Children are the future…of messy cars
- More than a third of parents (36%) blame their children for their messy motor -
- University of Nottingham’s microbiology experts investigate state of the nation’s car hygiene
- Parents are three times more likely to have had someone vomit in their car – 18% compared to 6% of non-parents
- Drivers with children (33%) are more likely to describe their car as messy compared to those without children (20%)
- Nearly a fifth of parents (18%) say there’s no point cleaning their car because their kids mess it up every day
The nations’ cars are a breeding ground for bugs and dangerous bacteria, including staphylococcus and eColi, according to new research from car buying and selling website Carfused.com.
After undertaking research which revealed that nearly one in 10 Brits (8%) admit to having a “dirty” car, Carfused tasked the University of Nottingham to dig deeper and find out what lies beneath the darker recesses of our cars. The Micro-Biology department at the University took swabs from steering wheels, foot wells and seats to find out just what was lurking underneath.
Whilst nearly half of Brits take responsibility for the messy state of their car, more than a third (36%) say their messy motor is the fault of their children. Perhaps this is unsurprising as more than two-thirds (66%) of parents say they always transport their children under the age of 10 in their car
It’s clear that children and the mess they bring is a bone of contention for parents. Those with children are much more likely (33%) to describe their car as messy compared to those without children (20%). This might explain why parents are much more likely (16%) to clean their car once a week compared to those without children (9%).
And nearly a fifth of parents (18%) say there is simply no point cleaning their car because their children mess it up every day. But whilst many parents say this, more than one in seven (16%) say they clean the interior of their car once a week compared to just 9% of non-parents who do the same. Worryingly, more than one in 20 (7%) of parents say they never clean their car compared to nearly one in 10 (9%) of non-parents.
When it comes to the mess that is made in their car, parents clearly get the short end of the stick. Parents are three times more likely to have had someone vomit in their car compared to none parents – 18% compared to 6%. And nearly half of parents (48%) say a drink has been spilled in their car compared to less than a third (29%) of non-parents.
Despite this, those with children are more likely to eat in their car (68%) compared to those without children (56%) and, worryingly, parents are more likely to smoke in their car (10%) compared to those without children (8%).
When it comes to what people are finding in their cars, one in 10 (10%) of parents say they have found rotting food or mould in their car compared to just 4% of non-parents whilst parents are more than twice as likely to have found bugs crawling around their car – 5% compared to just 2%.
Whilst parents are nearly twice as likely to identify their back seats as the messiest part of their car – 23% compared 12% of non-parents. The messiest part of the car for non-parents are the foot wells with nearly a third (31%) identifying these as the messiest parts of their cars whilst parents are inclined to agree (35%).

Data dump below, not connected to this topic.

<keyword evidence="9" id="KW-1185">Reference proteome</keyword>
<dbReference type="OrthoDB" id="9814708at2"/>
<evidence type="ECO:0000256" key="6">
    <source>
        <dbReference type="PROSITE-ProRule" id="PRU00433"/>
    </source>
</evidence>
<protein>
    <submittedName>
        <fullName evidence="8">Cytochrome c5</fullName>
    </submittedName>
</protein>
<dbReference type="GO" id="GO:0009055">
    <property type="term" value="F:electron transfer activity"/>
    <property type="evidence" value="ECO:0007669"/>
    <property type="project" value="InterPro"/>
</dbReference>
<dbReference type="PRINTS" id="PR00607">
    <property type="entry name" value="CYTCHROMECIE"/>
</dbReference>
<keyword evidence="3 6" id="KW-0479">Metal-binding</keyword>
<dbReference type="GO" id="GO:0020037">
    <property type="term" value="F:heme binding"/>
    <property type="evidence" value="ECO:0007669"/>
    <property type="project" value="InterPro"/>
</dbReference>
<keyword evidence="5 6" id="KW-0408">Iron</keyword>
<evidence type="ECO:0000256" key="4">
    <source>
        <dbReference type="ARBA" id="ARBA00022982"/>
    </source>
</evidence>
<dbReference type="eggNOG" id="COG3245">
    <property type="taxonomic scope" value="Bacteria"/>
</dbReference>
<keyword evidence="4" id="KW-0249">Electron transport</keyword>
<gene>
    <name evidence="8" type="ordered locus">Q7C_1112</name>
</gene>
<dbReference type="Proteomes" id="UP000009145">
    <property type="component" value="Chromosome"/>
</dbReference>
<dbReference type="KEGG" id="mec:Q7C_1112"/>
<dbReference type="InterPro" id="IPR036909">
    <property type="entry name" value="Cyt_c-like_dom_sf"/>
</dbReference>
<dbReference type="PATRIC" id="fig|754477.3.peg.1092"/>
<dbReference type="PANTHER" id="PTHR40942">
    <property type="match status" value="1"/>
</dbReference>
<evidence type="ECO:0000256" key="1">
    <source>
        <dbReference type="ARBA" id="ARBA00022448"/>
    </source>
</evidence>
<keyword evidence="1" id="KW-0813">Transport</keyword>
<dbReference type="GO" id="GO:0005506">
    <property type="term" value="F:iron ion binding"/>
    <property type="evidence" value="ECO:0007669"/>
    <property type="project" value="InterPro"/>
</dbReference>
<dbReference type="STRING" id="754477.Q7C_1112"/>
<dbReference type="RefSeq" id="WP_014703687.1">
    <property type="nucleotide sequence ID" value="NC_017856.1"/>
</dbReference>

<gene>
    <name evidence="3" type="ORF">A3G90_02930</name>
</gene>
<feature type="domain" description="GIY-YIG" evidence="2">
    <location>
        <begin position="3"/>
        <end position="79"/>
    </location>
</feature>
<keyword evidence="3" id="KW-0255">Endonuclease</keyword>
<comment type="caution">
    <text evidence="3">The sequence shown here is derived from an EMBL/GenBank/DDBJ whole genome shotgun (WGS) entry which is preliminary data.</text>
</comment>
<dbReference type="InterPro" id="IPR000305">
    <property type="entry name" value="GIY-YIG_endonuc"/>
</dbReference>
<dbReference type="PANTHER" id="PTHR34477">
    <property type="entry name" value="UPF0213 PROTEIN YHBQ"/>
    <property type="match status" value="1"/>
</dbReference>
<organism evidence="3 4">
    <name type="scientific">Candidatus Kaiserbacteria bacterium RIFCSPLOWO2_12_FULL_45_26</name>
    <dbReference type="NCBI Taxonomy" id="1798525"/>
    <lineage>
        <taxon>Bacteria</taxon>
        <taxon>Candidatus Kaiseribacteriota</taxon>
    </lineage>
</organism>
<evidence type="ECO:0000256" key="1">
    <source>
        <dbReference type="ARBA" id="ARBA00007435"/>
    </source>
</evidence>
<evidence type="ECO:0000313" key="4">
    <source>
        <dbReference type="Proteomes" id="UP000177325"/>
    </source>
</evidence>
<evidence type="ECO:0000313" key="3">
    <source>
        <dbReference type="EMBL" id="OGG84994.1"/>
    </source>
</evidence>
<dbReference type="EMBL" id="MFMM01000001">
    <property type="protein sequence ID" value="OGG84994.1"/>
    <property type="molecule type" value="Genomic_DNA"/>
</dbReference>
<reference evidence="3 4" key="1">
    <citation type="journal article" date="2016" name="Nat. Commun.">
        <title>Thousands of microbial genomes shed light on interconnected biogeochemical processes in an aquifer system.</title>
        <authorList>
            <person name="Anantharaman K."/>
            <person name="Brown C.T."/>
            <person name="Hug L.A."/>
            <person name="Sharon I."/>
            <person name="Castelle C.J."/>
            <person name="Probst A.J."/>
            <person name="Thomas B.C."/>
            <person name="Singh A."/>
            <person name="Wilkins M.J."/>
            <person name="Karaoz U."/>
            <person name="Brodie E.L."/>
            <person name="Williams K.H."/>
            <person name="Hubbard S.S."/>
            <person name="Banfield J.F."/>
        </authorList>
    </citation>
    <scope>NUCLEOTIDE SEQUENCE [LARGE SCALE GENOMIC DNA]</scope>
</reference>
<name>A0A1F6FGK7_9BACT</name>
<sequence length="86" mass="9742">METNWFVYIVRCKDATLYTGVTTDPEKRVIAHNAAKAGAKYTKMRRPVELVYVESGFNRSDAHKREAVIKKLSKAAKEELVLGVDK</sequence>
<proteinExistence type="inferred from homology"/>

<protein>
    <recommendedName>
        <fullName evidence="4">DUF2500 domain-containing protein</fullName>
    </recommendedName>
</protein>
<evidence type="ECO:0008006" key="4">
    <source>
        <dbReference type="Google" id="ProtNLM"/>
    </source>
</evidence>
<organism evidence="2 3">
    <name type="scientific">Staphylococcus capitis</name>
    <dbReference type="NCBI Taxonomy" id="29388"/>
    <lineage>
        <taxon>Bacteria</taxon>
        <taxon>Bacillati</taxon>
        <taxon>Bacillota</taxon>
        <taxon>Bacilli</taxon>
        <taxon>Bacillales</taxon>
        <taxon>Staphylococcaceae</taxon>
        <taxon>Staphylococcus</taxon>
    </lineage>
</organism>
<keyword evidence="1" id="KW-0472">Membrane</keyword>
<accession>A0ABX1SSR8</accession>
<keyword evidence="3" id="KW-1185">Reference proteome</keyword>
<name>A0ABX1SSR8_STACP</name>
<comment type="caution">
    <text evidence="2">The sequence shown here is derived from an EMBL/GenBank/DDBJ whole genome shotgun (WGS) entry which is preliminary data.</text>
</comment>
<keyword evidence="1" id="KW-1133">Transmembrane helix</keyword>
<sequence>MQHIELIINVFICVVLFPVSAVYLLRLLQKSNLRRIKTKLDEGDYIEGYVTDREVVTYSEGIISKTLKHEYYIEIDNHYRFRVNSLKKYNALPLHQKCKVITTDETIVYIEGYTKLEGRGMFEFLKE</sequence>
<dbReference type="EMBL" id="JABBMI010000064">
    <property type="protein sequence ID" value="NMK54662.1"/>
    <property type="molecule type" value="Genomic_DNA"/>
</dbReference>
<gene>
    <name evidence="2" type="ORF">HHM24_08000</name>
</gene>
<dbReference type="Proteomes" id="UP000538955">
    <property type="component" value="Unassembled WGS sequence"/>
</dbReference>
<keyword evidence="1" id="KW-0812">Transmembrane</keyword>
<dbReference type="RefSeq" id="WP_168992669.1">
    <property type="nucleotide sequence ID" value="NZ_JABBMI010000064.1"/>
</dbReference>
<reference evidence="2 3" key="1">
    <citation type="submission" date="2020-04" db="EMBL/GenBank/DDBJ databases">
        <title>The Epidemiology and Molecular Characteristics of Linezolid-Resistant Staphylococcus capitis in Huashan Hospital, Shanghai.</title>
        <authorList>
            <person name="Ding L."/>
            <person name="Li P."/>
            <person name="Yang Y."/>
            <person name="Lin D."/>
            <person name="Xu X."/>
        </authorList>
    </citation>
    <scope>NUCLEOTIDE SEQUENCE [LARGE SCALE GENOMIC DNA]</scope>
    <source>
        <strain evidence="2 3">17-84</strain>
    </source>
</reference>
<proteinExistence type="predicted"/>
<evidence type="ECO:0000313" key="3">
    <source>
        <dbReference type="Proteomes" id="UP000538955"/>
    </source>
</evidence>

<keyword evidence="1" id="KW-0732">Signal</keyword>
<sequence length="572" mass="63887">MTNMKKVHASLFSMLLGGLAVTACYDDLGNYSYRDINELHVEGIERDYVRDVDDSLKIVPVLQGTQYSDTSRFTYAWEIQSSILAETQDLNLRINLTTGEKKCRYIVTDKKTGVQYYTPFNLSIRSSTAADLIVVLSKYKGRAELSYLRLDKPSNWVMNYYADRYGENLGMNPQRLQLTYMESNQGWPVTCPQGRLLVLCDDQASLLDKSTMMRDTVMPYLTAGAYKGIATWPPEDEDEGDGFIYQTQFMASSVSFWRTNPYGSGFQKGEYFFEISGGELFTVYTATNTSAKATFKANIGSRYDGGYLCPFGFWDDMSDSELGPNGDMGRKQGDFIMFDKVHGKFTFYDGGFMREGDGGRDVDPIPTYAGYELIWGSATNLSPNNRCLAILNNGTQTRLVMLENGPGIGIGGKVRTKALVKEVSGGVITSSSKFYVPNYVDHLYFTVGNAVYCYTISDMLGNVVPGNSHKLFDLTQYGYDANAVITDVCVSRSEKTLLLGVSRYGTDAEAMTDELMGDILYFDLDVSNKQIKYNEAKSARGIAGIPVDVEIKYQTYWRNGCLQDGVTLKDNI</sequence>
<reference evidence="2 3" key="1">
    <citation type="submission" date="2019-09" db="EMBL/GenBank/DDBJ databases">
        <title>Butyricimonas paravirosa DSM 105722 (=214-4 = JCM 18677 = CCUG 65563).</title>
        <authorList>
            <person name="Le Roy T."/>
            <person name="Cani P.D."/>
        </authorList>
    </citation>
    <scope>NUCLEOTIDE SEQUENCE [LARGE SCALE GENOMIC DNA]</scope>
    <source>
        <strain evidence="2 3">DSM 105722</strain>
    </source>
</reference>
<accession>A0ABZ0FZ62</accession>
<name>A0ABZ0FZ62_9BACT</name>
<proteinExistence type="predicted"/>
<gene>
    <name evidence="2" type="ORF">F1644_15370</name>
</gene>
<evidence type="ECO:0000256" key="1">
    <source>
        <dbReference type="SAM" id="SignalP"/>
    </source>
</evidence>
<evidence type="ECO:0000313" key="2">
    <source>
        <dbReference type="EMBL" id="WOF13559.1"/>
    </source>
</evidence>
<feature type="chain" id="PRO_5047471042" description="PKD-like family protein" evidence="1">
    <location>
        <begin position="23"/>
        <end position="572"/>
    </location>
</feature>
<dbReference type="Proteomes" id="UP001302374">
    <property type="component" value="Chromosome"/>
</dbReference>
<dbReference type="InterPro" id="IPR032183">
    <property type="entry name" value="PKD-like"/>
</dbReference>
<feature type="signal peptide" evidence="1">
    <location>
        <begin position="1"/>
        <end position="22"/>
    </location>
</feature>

It’s perhaps no surprise that further investigation found bugs like eColi and Staphylococcus, when Brits’ admit to treating their car as a bit of a dumping ground for rubbish.
And though these messy cars might have health repercussions for the people who own them, messy cars can also impact on the cars value when it comes to selling it. Nearly one in seven (14%) of parents say they have been put off buying a used car because it was dirty inside whilst a fifth of non-parents (20%) say they would pay less for a car if it was dirty.
Kate Rose, Carfused.com spokesperson, says: “You normally hear stories of people taking real pride in their car, cleaning it every weekend and ensuring it’s immaculate at all times. It’s really worrying to see, then, just how dirty people are letting their cars get. We were expecting to find some bad stuff from the University of Nottingham’s testing but we didn’t expect to find bacteria relating to eColi in there.
“With so many parents across the UK using their cars to transport their children, it’s worrying to see that they would let their cars get in such a state. The fact that so many say they only clean the interiors of their car once every three months is really worrying. Brits should be taking better care of their cars. By doing so, they will help protect their precious cargo from any bacteria and illness but they will also go some way to helping keep the vehicles value when it comes to resale.”
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Notes to Editors
Unless otherwise stated, all figures taken from omnibus research carried out by One Poll on behalf of Carfused.com. This was an online poll of 2,000 British Motorists (nationally representative sample). The research was conducted between 29th June and 2nd July 2015.
The University of Nottingham’s Microbiology Investigation Centre: From June 25th and 3rd July, 15 cars steering wheels and handbrakes/gear sticks were swabbed for viable count and also for pathogenic bacteria. Agar plates were incubated at various temperatures from 25 °C to 35 °C and times specific for each microorganism. Professor in Food Microbiology, Christine E R Dodd, identified an array of skin community organisms and air/environmental bacteria.
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